Words run dry to describe the beauty of Malta. It is a complete package of enthralling historical treasures, magnificent ancient sites, incredible scenery, and dramatic beaches. Situated between Sicily and the North African Coast, this stunning small archipelago consists of three islands, Malta, Gozo, and Comino.
With a history tracing back to over 7,000 years, this Mediterranean island has been attracting visitors since time immemorial. Valletta, commonly known as the ‘Fortress City’, is the capital of Malta, and has quaint narrow streets brimming with shops, bakeries, and cafes. For beach lovers, Gozo is an ideal place to catch some rays, and Camino is the smallest island and totally unspoilt with no interference of cars. Round-the-year sunshine and crystal clear water – nothing can be more inviting than this!
So give the run-off-the-mill places a skip and sail off to this far away ‘sun and sea’ holiday destination.
Read on to know more about the alluring country of Malta!
1. Blue Grotto
The Blue Grotto is a series of seas caverns located in the southern coast of Malta. This natural site is a major draw for tourists, especially for those into scuba diving and sailing. The best time to visit is from morning till 1 pm; the water is glittering blue during this time. To enjoy the surreal view, explore the cliffside restaurants and cafes in the village of Wied iz-Zurrieq.
This seaside destination is quite popular among the locals. It has the longest sandy beach, stretching over 1.5 kilometres. Mellieha’s famous Popeye village, which was originally a film set, has now become a top tourist attraction and is a big hit with kids. The Popeye Village has several other attractions such as a beautiful beach, souvenir shops, and sun bathing decks; a great place to spend an entire day with family.
3. Ħal Saflieni Hypogeum
Located in Paola, Malta, the Hypogeum is the only known pre-historic underground temple in the world. It was a sanctuary which later became a necropolis; remains of over 7,000 individuals have been found here. Two to three weeks advance booking is recommended as only 80 visitors per day are permitted in the Hypogeum.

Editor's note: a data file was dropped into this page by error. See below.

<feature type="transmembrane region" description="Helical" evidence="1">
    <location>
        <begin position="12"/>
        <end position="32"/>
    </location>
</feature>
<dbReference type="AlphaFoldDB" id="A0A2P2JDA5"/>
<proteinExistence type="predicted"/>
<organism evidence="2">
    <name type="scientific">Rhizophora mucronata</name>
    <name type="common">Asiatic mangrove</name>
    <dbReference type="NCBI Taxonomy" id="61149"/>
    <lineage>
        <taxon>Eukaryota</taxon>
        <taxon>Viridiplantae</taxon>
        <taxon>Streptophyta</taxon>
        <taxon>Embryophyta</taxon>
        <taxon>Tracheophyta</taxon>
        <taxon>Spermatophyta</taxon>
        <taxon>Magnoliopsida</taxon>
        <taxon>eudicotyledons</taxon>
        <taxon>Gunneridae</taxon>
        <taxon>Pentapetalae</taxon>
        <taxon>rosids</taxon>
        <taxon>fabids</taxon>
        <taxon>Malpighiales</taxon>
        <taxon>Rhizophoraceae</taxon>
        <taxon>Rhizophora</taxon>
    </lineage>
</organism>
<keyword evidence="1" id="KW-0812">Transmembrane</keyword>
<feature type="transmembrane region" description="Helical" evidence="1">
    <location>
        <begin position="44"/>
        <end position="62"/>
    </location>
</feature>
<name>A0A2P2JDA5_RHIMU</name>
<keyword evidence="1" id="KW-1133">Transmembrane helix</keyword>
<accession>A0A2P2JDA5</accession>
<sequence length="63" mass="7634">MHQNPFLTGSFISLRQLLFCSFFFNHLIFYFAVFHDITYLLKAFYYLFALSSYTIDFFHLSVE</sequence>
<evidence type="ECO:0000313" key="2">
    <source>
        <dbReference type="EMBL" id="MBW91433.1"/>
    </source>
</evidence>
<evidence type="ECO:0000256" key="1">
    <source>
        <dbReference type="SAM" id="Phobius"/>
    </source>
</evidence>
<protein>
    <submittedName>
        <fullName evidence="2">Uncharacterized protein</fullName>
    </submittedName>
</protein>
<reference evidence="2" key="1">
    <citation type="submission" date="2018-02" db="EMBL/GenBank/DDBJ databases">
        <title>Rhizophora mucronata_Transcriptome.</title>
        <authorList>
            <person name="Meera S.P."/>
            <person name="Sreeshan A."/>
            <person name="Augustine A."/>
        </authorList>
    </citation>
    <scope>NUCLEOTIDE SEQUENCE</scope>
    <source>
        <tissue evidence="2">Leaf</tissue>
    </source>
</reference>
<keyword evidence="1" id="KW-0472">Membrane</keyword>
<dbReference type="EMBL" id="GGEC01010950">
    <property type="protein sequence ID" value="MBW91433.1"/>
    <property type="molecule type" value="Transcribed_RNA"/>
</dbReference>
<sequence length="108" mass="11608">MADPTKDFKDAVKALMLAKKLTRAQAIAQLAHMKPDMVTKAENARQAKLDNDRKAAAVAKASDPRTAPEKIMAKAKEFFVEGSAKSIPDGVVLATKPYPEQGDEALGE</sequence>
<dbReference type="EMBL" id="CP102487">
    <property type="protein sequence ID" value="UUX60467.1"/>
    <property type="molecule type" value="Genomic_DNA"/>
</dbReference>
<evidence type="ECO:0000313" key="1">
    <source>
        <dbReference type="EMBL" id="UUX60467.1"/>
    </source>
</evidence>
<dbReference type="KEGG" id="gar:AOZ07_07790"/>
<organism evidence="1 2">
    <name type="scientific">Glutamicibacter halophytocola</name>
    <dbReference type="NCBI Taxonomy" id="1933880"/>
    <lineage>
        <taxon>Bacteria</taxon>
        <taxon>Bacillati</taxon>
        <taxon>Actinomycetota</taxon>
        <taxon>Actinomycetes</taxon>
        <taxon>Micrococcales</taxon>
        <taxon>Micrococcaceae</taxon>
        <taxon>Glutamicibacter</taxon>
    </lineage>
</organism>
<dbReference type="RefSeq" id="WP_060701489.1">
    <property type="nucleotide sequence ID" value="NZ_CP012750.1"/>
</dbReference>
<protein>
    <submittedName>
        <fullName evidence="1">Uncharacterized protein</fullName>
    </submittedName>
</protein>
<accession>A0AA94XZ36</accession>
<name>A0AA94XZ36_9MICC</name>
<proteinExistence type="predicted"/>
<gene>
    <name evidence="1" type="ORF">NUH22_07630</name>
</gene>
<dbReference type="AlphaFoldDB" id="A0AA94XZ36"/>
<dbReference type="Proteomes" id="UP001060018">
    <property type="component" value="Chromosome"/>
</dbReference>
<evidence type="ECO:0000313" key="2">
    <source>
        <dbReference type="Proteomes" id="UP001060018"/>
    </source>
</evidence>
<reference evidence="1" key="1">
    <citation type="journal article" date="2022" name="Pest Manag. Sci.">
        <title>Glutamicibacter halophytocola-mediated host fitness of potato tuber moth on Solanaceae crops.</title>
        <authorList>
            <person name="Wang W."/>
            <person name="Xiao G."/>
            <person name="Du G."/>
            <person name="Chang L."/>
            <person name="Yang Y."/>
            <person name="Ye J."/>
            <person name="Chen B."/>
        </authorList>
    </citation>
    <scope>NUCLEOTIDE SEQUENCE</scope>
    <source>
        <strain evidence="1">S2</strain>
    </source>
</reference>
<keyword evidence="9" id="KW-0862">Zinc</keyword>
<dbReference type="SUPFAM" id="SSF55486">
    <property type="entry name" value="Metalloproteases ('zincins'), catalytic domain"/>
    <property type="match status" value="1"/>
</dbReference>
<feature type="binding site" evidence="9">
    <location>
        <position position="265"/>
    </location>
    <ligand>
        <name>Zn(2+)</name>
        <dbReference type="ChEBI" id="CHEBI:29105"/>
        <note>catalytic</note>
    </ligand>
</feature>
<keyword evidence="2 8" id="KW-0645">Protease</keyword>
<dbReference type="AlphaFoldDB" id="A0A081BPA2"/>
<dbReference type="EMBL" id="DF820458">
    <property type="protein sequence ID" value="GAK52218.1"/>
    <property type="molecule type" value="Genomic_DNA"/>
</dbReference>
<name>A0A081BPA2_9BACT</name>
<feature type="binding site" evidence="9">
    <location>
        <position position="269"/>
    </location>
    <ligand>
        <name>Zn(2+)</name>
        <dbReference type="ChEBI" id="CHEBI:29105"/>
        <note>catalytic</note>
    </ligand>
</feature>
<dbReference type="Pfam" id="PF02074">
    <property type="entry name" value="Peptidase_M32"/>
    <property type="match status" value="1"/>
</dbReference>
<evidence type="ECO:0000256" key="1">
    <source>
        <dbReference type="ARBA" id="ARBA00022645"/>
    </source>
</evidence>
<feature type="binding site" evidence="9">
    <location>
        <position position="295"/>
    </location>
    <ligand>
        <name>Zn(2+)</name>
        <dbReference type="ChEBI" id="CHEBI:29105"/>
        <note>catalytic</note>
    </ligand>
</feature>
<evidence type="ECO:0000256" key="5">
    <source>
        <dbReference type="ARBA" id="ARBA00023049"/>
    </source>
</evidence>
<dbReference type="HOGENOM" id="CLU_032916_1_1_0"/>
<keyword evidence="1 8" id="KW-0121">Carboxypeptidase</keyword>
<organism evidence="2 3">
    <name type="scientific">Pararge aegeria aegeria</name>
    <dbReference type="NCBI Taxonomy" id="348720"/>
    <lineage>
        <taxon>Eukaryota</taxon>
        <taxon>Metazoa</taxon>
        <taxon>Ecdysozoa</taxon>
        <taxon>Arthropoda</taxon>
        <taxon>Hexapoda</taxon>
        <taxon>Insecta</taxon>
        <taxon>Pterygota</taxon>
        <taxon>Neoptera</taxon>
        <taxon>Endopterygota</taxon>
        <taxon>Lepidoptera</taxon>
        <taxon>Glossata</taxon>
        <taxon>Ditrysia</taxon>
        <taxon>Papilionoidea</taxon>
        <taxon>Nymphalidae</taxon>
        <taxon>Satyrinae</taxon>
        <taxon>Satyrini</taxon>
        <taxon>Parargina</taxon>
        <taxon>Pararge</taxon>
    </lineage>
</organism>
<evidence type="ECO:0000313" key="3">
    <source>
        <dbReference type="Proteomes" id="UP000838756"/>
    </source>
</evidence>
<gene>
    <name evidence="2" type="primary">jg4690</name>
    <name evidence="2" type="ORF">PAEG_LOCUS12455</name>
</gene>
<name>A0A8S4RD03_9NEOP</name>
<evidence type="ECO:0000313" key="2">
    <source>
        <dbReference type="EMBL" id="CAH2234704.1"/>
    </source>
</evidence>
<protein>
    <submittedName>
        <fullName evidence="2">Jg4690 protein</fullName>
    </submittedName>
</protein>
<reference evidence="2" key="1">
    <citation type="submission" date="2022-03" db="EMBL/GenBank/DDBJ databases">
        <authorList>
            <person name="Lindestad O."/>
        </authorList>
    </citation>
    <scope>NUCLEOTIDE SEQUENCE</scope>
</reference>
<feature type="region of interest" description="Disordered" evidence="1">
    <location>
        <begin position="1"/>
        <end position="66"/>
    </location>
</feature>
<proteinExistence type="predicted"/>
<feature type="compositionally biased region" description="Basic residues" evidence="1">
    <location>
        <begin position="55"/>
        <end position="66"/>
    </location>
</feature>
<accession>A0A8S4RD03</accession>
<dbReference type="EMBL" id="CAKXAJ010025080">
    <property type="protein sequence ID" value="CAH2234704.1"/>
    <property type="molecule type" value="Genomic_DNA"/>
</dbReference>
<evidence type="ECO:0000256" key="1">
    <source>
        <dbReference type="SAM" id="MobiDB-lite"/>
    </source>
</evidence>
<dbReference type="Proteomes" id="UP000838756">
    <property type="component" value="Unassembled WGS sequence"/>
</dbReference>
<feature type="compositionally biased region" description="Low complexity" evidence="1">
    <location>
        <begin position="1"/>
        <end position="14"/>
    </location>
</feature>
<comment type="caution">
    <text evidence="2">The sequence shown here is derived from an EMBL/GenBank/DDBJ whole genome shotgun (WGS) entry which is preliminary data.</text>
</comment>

4. Blue Lagoon Bay
Undeniably one of the best spots off the coast of Comino, this is a haven for snorkelers, windsurfers, swimmers, and divers. No vehicles are allowed here and Comino Hotel is the sole hotel on this island. The water is shallow and calm, perfect for family with children. It is advisable to go early in the morning or late afternoon to avoid the bustling crowds.
In the south-eastern part of Malta, the small and quaint traditional fishing village of Marsaxlokk has been drawing crowd in numbers. The village is famous for its painted ‘eyed’ decorative boats locally known as ‘Luzzus’. The best way to explore the village is by taking a stroll, enjoying a fresh catch at a sea side restaurant, or shopping in the market. Don’t forget to attend the Marsaxlokk market on Sunday which is highly popular among locals and tourists alike.
This ancient walled city was the first capital of the island. Known a the ‘Silent City’, Mdina is situated on a hill in the centre of the island and still remains inhabited. It is like walking into history as you pass the main gate. The car-free pedestrian streets are a delight to explore. The Cathedral of Saint Paul is a must-see, the Palazzo Falson – a 13th century palace, now a museum, is another highlight of the tour.
7. St. John’s Co-Cathedral
Built in the 16th century, this cathedral is one of the greatest Baroque cathedrals in the world. Located in the capital city of Valletta, it was designed by Gerolamo Cassar, a Maltese military architect. Back in the medieval days, knights would gather here for communal worship. The painting of John the Baptist, by Caravaggio, is the highlight of the cathedral. In order to protect the marble floor, stiletto heels are a strict no-no.
8. Golden Bay
The second most popular beach in Malta after Mallieha Bay. Located in Northwest Malta, this bay is a go-to place for beach barbecues and parties. Many visitors come here to relax and soak up the sun. Restaurants and cafes are aplenty here, offering an ideal beach side experience.
9. Hagar Qim and Mnajdra
Overlooking the sea, Hagar Qim is a megalithic temple complex and a UNESCO World Heritage Site. Mnajdra is another exceptional temple site which stands 500 metres away from Hagar Qim. These two ancient sites are even older than the Stonehenge, and are a must-see while visiting Malta. Solstices and Equinoxes doorway in the South temple of Mnajdra is not to be missed.
10. Azure window
The Azure Window is the top attraction of the country, a paramount part of a quintessential Malta experience. It is located on the Maltese Island of Gozo. However, this iconic structure has collapsed amid a storm, and has now become a hotbed for divers.